Huntington said it is crucial they receive approval from voters for this tax shift. If it is not approved the district could lose 20-25 positions and supplies and activities would be cut. He stressed the point that it is just a tax shift from capital outlay funds to operation and maintenance. The capital outlay taxes will be lowered to offset the increase in operation and maintenance taxes.
Sitterud said, "It is critical this be on the ballot in June. We cannot wait another year. We will put a question and answer session on the agenda for our June 14 meeting."
The primary on June 27 will be a Republican primary for the two commissioner candidates Jeff Horrocks and Eric Anderson. A separate ballot will be provided for the non Republican voters for the school district proposition.
The school district will pay for the cost of the ballot. Superintendent Sitterud said, "The people of Emery County have always been very supportive of the Emery County School District. People understand and appreciate what we do for the students. They are supportive even when it comes to tax increases. During the 1970s the Emery County School District faced the challenge of meeting the demands of student enrollment growth during the construction and early operation of the power plants in the county. New buildings were constructed and existing buildings were overhauled, renovated and expanded. Employee numbers were expanded to meet the needs associated with the new growth. All of these factors required funds from capital outlay accounts to be used for supervision of construction, purchase of maintenance supplies, costs of utilities for the new facilities, and for personnel services for care and maintenance of the buildings.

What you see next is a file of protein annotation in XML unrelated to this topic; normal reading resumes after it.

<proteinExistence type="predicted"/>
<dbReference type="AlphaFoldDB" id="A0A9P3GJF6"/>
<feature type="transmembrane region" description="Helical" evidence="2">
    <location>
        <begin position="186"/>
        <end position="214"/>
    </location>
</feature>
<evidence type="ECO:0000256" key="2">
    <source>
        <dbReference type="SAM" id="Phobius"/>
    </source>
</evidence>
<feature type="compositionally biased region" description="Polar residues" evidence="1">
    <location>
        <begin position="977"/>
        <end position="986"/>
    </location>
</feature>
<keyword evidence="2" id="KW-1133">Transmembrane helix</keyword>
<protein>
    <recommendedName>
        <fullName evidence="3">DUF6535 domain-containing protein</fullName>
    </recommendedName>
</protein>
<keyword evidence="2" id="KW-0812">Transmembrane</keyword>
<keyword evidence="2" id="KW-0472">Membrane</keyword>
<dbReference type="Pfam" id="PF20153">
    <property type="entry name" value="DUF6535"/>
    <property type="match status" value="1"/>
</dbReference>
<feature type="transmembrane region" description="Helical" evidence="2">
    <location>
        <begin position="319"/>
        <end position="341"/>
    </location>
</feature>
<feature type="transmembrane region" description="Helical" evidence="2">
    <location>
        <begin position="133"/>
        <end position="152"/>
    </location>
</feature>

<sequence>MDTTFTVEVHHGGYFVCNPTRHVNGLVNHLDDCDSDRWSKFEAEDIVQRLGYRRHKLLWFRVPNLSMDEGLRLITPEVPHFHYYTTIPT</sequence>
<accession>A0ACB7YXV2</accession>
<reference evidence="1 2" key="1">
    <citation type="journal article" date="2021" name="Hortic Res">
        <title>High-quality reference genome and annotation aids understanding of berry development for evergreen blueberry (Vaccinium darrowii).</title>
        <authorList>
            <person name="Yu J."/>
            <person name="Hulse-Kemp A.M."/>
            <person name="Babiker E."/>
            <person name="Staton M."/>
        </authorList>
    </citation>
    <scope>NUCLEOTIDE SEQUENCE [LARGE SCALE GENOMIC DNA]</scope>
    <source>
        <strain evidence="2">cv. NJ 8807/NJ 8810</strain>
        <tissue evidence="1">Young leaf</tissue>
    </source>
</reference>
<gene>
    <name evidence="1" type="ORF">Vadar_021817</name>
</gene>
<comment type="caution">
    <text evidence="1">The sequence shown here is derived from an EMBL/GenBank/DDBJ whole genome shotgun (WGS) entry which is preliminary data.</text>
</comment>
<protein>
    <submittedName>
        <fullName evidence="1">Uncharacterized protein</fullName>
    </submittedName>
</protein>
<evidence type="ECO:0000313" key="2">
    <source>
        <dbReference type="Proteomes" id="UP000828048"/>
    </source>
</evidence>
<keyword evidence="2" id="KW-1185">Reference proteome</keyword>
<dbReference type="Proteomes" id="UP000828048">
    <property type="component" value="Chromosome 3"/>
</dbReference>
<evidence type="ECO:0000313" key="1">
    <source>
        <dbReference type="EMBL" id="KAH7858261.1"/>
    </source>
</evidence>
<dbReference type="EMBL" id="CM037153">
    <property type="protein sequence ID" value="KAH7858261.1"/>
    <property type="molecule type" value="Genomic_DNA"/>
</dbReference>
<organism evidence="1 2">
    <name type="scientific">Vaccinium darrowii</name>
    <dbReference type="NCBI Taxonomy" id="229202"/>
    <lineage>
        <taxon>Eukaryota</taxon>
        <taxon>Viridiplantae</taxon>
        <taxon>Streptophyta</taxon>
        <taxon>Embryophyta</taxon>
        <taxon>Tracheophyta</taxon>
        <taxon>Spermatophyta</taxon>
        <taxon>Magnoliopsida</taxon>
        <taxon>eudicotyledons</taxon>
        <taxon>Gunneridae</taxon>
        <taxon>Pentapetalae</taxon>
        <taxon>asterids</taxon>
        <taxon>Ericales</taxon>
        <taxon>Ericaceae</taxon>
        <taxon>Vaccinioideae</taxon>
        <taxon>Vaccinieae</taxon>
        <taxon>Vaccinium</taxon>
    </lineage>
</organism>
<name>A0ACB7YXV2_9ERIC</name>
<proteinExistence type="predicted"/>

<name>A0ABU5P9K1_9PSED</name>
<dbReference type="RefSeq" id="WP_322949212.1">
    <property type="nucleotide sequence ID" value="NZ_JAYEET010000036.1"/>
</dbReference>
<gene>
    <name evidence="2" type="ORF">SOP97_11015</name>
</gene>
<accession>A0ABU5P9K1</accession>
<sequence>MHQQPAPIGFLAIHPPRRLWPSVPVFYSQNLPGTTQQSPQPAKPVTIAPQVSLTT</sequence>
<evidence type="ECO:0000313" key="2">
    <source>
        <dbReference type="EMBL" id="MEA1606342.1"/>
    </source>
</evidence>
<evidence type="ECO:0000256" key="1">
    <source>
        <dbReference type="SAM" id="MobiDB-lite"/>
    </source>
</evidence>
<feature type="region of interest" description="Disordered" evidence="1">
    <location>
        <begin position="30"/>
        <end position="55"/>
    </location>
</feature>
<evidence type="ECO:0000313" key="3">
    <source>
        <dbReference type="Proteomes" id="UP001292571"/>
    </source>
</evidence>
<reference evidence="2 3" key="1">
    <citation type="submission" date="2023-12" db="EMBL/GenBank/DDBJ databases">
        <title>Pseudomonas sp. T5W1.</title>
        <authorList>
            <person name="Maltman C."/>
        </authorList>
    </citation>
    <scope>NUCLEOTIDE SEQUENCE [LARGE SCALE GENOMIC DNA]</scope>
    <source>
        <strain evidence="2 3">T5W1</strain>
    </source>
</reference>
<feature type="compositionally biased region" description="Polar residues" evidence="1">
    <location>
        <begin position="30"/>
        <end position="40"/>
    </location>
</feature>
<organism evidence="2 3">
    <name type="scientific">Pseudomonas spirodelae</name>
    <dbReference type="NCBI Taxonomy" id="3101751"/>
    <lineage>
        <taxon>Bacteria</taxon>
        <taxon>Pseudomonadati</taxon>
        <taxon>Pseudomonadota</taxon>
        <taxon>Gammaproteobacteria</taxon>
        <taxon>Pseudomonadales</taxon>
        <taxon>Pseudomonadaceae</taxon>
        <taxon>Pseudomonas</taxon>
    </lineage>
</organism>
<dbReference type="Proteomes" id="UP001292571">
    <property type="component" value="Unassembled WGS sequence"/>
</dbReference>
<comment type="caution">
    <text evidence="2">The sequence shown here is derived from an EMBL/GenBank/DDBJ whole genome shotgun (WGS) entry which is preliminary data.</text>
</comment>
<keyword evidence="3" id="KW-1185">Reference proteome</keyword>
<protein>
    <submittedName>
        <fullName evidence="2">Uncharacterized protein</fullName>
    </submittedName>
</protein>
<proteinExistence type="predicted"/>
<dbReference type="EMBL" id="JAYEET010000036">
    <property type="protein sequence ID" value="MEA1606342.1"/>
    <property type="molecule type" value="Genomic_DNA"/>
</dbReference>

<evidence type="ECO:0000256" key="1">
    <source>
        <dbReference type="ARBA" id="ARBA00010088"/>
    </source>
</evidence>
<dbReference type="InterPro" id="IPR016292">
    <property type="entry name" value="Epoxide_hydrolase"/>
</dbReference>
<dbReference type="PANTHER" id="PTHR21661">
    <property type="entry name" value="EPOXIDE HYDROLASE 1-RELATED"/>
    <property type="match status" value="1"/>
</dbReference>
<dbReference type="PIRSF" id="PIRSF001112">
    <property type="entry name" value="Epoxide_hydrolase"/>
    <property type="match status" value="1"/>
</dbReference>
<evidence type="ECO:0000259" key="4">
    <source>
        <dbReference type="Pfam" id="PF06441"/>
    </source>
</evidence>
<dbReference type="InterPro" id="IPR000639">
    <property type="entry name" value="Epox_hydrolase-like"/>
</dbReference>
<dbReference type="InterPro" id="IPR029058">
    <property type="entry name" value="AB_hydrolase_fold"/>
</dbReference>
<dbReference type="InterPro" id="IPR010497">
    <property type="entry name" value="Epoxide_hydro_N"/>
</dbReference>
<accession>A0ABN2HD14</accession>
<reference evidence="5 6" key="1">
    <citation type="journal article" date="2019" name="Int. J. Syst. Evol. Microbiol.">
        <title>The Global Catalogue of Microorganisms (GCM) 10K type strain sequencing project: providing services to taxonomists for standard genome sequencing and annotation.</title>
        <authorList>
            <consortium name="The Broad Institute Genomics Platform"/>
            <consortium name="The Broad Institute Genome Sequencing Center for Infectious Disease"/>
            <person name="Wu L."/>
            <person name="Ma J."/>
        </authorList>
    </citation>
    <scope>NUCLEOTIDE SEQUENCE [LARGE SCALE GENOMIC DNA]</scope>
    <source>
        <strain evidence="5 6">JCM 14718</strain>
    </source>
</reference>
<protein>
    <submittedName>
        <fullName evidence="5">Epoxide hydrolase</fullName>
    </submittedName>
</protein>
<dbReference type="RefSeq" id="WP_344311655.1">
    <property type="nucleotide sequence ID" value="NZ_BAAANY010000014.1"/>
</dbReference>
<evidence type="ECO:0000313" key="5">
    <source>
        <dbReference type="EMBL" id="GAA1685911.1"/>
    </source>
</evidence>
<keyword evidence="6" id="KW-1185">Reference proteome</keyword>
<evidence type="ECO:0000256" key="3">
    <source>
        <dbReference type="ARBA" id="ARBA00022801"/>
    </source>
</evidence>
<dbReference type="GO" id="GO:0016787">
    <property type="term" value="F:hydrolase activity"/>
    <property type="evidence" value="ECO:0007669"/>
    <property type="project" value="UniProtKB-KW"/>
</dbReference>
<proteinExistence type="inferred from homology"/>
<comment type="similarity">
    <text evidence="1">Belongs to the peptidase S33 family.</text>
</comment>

"During the past 15 years student enrollment has declined by nearly one-third (more than 1,200 students). School district buildings, constructed during the growth period, are now nearly 30 years old. Utility costs have increased significantly (50 percent in the last five years alone). During this time the district has continued to use capital outlay funding to care for and operate these facilities.